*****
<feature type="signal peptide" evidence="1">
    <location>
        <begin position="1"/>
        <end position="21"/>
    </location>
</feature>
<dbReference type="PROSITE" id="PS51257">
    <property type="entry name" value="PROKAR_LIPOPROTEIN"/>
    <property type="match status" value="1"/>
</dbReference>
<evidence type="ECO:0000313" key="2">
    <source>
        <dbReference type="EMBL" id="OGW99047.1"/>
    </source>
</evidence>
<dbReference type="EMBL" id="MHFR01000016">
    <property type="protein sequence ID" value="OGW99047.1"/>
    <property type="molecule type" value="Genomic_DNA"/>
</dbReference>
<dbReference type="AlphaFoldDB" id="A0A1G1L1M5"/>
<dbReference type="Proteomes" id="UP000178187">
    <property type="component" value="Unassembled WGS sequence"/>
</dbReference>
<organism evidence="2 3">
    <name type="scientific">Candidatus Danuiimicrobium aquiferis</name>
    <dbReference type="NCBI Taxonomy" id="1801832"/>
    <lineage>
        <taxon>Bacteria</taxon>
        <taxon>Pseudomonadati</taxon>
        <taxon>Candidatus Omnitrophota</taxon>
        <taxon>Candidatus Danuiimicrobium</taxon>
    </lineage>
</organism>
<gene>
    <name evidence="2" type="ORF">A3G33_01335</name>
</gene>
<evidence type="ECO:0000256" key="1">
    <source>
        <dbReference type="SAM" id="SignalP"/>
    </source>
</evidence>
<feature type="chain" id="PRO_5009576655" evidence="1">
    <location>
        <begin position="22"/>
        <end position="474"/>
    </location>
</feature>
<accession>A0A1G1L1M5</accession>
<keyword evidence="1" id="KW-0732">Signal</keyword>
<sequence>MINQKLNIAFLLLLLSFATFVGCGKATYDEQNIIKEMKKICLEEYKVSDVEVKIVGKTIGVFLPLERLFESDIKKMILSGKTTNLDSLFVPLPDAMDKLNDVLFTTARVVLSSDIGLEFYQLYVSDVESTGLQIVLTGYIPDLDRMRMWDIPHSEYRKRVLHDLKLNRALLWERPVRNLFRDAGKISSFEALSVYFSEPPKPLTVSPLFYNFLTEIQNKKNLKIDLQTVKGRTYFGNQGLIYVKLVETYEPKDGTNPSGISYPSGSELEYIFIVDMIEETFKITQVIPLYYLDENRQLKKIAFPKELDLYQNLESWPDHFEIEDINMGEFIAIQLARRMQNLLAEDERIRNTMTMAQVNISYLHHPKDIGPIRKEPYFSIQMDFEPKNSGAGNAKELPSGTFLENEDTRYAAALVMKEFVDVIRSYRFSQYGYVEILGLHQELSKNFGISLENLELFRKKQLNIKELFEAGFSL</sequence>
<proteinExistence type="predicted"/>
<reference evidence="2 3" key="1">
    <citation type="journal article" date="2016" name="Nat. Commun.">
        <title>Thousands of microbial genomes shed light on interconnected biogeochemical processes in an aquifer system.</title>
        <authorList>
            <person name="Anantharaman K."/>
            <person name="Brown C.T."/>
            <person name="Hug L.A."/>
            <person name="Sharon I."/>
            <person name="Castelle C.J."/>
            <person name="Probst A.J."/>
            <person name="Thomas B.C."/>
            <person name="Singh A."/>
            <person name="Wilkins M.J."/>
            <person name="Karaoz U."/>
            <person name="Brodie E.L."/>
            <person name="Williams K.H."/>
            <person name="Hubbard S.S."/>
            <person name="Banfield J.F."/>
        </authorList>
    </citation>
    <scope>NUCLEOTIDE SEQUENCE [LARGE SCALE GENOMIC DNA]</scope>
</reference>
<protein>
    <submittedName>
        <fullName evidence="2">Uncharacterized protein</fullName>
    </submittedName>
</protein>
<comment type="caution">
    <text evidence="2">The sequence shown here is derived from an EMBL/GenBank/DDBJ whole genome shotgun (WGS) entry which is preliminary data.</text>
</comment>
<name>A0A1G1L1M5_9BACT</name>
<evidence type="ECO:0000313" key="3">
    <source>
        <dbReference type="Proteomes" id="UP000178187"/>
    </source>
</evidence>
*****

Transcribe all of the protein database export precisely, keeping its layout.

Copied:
<feature type="signal peptide" evidence="1">
    <location>
        <begin position="1"/>
        <end position="21"/>
    </location>
</feature>
<dbReference type="PROSITE" id="PS51257">
    <property type="entry name" value="PROKAR_LIPOPROTEIN"/>
    <property type="match status" value="1"/>
</dbReference>
<evidence type="ECO:0000313" key="2">
    <source>
        <dbReference type="EMBL" id="OGW99047.1"/>
    </source>
</evidence>
<dbReference type="EMBL" id="MHFR01000016">
    <property type="protein sequence ID" value="OGW99047.1"/>
    <property type="molecule type" value="Genomic_DNA"/>
</dbReference>
<dbReference type="AlphaFoldDB" id="A0A1G1L1M5"/>
<dbReference type="Proteomes" id="UP000178187">
    <property type="component" value="Unassembled WGS sequence"/>
</dbReference>
<organism evidence="2 3">
    <name type="scientific">Candidatus Danuiimicrobium aquiferis</name>
    <dbReference type="NCBI Taxonomy" id="1801832"/>
    <lineage>
        <taxon>Bacteria</taxon>
        <taxon>Pseudomonadati</taxon>
        <taxon>Candidatus Omnitrophota</taxon>
        <taxon>Candidatus Danuiimicrobium</taxon>
    </lineage>
</organism>
<gene>
    <name evidence="2" type="ORF">A3G33_01335</name>
</gene>
<evidence type="ECO:0000256" key="1">
    <source>
        <dbReference type="SAM" id="SignalP"/>
    </source>
</evidence>
<feature type="chain" id="PRO_5009576655" evidence="1">
    <location>
        <begin position="22"/>
        <end position="474"/>
    </location>
</feature>
<accession>A0A1G1L1M5</accession>
<keyword evidence="1" id="KW-0732">Signal</keyword>
<sequence>MINQKLNIAFLLLLLSFATFVGCGKATYDEQNIIKEMKKICLEEYKVSDVEVKIVGKTIGVFLPLERLFESDIKKMILSGKTTNLDSLFVPLPDAMDKLNDVLFTTARVVLSSDIGLEFYQLYVSDVESTGLQIVLTGYIPDLDRMRMWDIPHSEYRKRVLHDLKLNRALLWERPVRNLFRDAGKISSFEALSVYFSEPPKPLTVSPLFYNFLTEIQNKKNLKIDLQTVKGRTYFGNQGLIYVKLVETYEPKDGTNPSGISYPSGSELEYIFIVDMIEETFKITQVIPLYYLDENRQLKKIAFPKELDLYQNLESWPDHFEIEDINMGEFIAIQLARRMQNLLAEDERIRNTMTMAQVNISYLHHPKDIGPIRKEPYFSIQMDFEPKNSGAGNAKELPSGTFLENEDTRYAAALVMKEFVDVIRSYRFSQYGYVEILGLHQELSKNFGISLENLELFRKKQLNIKELFEAGFSL</sequence>
<proteinExistence type="predicted"/>
<reference evidence="2 3" key="1">
    <citation type="journal article" date="2016" name="Nat. Commun.">
        <title>Thousands of microbial genomes shed light on interconnected biogeochemical processes in an aquifer system.</title>
        <authorList>
            <person name="Anantharaman K."/>
            <person name="Brown C.T."/>
            <person name="Hug L.A."/>
            <person name="Sharon I."/>
            <person name="Castelle C.J."/>
            <person name="Probst A.J."/>
            <person name="Thomas B.C."/>
            <person name="Singh A."/>
            <person name="Wilkins M.J."/>
            <person name="Karaoz U."/>
            <person name="Brodie E.L."/>
            <person name="Williams K.H."/>
            <person name="Hubbard S.S."/>
            <person name="Banfield J.F."/>
        </authorList>
    </citation>
    <scope>NUCLEOTIDE SEQUENCE [LARGE SCALE GENOMIC DNA]</scope>
</reference>
<protein>
    <submittedName>
        <fullName evidence="2">Uncharacterized protein</fullName>
    </submittedName>
</protein>
<comment type="caution">
    <text evidence="2">The sequence shown here is derived from an EMBL/GenBank/DDBJ whole genome shotgun (WGS) entry which is preliminary data.</text>
</comment>
<name>A0A1G1L1M5_9BACT</name>
<evidence type="ECO:0000313" key="3">
    <source>
        <dbReference type="Proteomes" id="UP000178187"/>
    </source>
</evidence>